A partial order (A, ≤) is *well-founded* if every nonempty subset B⊆A has at least one minimal element. (Recall that a element x∈B is minimal if (y∈B and y≤x)⇒x=y). On the other hand, unlike a well-ordered set we allow it to have several (incomparable) minimal elements.

Examples of well-founded orders include: any finite partial order, the natural numbers under the usual order, natural numbers under the division order, ordered pairs of elements from any well-founded order when ordered lexicographically or coordinate-wise.

Well-foundedness is the natural generalisation of well-ordering for orders that are not total. The reason well-foundedness is interesting is that it abstracts precisely the property of the natural numbers that makes induction work. This leads to a generalised induction principle for well-founded sets: well-founded induction.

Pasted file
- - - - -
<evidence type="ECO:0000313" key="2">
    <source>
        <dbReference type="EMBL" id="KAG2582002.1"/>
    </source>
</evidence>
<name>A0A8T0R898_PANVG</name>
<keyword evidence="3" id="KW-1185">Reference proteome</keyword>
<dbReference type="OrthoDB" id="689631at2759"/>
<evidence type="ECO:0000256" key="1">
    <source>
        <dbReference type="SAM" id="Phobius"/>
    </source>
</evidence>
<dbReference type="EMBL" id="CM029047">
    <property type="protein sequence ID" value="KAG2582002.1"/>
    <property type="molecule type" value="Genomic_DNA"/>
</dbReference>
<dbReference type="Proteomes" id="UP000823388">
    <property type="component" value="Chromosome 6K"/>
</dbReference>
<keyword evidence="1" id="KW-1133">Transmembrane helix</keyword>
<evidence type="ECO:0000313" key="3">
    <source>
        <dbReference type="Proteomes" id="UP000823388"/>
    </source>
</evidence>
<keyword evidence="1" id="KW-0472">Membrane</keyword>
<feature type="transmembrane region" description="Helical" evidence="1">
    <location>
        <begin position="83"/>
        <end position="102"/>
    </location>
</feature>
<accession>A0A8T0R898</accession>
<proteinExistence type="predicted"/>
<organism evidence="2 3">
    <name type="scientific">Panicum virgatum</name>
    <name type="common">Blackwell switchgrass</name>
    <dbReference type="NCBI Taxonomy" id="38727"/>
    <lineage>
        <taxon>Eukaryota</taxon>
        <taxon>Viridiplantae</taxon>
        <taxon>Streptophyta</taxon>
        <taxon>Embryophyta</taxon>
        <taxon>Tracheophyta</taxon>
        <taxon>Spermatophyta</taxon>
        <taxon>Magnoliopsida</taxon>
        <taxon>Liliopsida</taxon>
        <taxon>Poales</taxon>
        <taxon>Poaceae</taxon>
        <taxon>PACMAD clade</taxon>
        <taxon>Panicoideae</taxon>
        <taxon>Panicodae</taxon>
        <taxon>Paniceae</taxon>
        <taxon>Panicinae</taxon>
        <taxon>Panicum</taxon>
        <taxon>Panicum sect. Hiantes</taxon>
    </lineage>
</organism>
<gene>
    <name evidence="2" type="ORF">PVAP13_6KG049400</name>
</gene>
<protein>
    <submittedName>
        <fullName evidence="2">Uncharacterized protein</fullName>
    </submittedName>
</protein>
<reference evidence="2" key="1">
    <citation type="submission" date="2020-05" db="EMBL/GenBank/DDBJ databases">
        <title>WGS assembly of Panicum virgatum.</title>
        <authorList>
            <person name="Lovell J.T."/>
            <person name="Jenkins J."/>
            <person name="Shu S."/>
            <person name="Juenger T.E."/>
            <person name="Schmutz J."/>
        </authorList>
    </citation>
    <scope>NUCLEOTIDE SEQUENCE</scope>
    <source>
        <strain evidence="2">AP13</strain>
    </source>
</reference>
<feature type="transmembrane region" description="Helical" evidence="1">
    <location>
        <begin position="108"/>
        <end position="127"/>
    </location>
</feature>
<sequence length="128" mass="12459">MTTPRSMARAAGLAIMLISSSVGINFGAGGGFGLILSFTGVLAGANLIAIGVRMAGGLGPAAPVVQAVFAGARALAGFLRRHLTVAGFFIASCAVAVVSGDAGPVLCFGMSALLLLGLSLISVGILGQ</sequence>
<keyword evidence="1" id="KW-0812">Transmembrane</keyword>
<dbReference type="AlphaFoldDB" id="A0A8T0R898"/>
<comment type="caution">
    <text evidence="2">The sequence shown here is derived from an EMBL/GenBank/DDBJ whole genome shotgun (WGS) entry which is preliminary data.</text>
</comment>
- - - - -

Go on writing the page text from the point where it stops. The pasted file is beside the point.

A standard characterisation that is sometimes used as definition is: A partial order order (A, ≤) is well-founded iff there is no infinite non-constant descending chain x_{0}≥x_{1}≥x_{2}... such that x_{i}∈A and x_{i}≠x_{i+1} for all i. The "only if" direction needs the axiom of choise.

Note that this does not imply that one can find a bound for the length of chains starting from some element x_{0}. Here is a counterexample (provided by AxelBoldt on wikipedia): For each positive integer n, let X_{n} be a totally ordered set of size n, and let X be the disjoint union of all X_{n} together with a new element x which is bigger than all other elements. Then X is a well-founded order, and there are arbitrarily long (but finite) descending chains starting at x.